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The Fragile State of Putin’s Mind is Costing Russian Lives
In recent weeks, since Russia’s vicious and unprovoked assault on Ukraine, there have been many curious rumors afloat about Vladimir Putin: that he is dying of colon cancer, that he is deeply paranoid, that he is maniacally obsessed with rebuilding the old Russian Empire beginning with Ukraine, and that he is mentally unstable.
As we watch the tragedy unfold in Ukraine at the hands of the Russian military, there is an image of Putin that is making the rounds of intelligence circles:
There sits Putin, deep in his bunker, protected by his carefully chosen Chechen bodyguards, and uninformed about what is really happening in Ukraine, because his generals are afraid to give him the bad news. Putin thinks Russia is winning. He does not know, they say, that it is not ‘Russia victorious,’ preparing for its victory parade down the streets of Kyiv, but Russian tanks heading for the hills to “regroup and resupply.”
Word is that Putin is becoming increasingly delusional and that he sits alone in his bunker, where he carries on long conversations . . . with Peter the Great and Ivan the Terrible, great names from Russian history but long gone from this world. They don’t talk back to him or criticize him. And he cannot arrest them or have them put to death.
Can a man in such a mental state really have his finger on the nuclear button that enables him to control the destiny of the world? He has been talking about the possibility of using nuclear weapons against Ukraine. And he does not know that his troops are withdrawing. They say that they are moving away from the center of fighting in order to regroup and restock – fuel, ammunition, and food for the troops. But when they withdraw, they leave a vacuum, which the Ukrainian troops rush in to fill.
The Russians have left a huge swath of destruction in their wake, cities that have been totally destroyed by Russian missiles with thousands of dead and wounded Ukrainians on the mangled earth. But the Ukrainians are nevertheless still standing and still fighting, and they have regained significant ground. Parts of the country that had been captured by Russian troops are now back under Ukrainian control. And the Ukrainian people are prepared to fight for every inch of their country.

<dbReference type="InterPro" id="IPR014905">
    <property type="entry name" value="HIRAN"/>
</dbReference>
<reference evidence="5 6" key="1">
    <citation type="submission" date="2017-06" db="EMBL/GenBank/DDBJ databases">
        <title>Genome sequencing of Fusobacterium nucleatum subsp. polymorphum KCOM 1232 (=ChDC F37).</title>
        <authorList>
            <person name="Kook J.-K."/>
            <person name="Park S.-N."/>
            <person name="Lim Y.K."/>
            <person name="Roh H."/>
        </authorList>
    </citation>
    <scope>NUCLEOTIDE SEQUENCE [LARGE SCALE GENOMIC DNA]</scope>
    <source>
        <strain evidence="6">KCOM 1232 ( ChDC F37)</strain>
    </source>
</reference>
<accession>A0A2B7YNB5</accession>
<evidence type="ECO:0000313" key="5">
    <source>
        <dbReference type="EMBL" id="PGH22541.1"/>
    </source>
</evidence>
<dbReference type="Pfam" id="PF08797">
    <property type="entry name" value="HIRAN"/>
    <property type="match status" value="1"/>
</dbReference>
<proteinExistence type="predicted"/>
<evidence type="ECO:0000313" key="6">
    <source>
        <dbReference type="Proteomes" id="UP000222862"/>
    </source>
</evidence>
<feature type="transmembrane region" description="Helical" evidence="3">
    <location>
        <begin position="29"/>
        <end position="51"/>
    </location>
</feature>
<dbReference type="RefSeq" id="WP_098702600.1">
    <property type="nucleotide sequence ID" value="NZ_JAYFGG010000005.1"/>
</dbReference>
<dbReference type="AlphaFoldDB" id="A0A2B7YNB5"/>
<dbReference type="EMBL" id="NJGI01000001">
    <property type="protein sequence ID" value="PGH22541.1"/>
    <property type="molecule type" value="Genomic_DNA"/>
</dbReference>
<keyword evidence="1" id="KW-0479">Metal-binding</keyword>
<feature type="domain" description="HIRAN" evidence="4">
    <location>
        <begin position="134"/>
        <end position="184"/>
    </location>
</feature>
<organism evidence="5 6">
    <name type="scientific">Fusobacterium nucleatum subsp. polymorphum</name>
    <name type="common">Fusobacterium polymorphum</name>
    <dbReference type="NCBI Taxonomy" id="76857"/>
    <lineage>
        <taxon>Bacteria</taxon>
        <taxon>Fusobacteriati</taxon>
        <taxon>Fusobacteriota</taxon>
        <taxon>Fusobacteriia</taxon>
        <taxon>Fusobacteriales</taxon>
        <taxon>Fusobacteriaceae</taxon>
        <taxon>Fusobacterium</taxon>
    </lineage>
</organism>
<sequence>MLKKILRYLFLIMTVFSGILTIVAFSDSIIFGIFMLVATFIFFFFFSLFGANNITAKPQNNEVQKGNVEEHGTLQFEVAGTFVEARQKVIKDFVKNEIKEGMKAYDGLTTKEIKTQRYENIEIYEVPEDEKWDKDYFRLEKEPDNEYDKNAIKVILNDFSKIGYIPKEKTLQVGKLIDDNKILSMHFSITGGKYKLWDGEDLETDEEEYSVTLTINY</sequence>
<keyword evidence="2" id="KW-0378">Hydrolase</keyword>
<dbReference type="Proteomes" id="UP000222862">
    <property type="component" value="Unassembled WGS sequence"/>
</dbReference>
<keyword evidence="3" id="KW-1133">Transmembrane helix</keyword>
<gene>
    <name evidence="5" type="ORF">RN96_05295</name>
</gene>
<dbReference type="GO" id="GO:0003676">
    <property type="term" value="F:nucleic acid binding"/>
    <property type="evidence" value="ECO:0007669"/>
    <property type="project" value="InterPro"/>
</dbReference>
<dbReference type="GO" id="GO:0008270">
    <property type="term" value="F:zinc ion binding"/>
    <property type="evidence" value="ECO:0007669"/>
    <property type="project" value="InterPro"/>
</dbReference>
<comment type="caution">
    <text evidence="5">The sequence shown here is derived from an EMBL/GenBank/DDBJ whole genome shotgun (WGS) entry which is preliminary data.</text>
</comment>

If Putin is really sitting in his bunker talking to dead heroes, and oblivious to the defeat that his troops are facing in Ukraine, he will no doubt start to wonder why there hasn’t already been a victory parade through the streets of Kyiv. And if he discovers how badly he has been deceived by his own people, how will his rage express itself? In the arrest of senior officers? In the unleashing of nuclear weapons in Ukraine? To what lengths will his demented mind take the world?
Predicting the near future in these uncertain times is risky at best. Tomorrow is likely to be as full of surprises as yesterday was. And while the future of Ukraine hangs in the balance, the Biden administration is taking its time to fulfill its promises to deliver weapons to Ukraine, where every single day matters, where life and death are a constant struggle for the Ukrainian people on the ground.
Biden appears to be afraid to rattle Putin’s cage. It seems to be the policy of this administration not to antagonize Putin. So Biden has dragged his feet in a slow walk to provide the weapons he promised to Ukraine.
The Biden administration delayed the delivery of the first stingers until the end of January, while Russian forces were building up near the Ukrainian border in Russia and Belarus. And he refused to impose significant sanctions on Russia until after there was actually a war in Ukraine.
Biden’s mental state is also in question, but he has neither Putin’s unchallenged power nor his unbridled viciousness. He is simply too weak and unable to carry the heavy responsibilities of his office with honor. In his weakness and mental vagueness, he presents a grave danger to the country that he is sworn to serve.
On the other hand, Putin has always portrayed himself as a man of great physical strength and power as the head of the Russian government. So today, the picture of him sitting alone in his bunker, talking to ghosts, is one of pathos and terror, as his hand rests uncomfortably close to the nuclear button. What the world needs to recognize ⏤ and to fear ⏤ as it continues to spin towards chaos without the leadership it so desperately needs ⏤is that we are now in what may be the most dangerous time in the history of the world. At one minute to midnight, it’s time to wake up.
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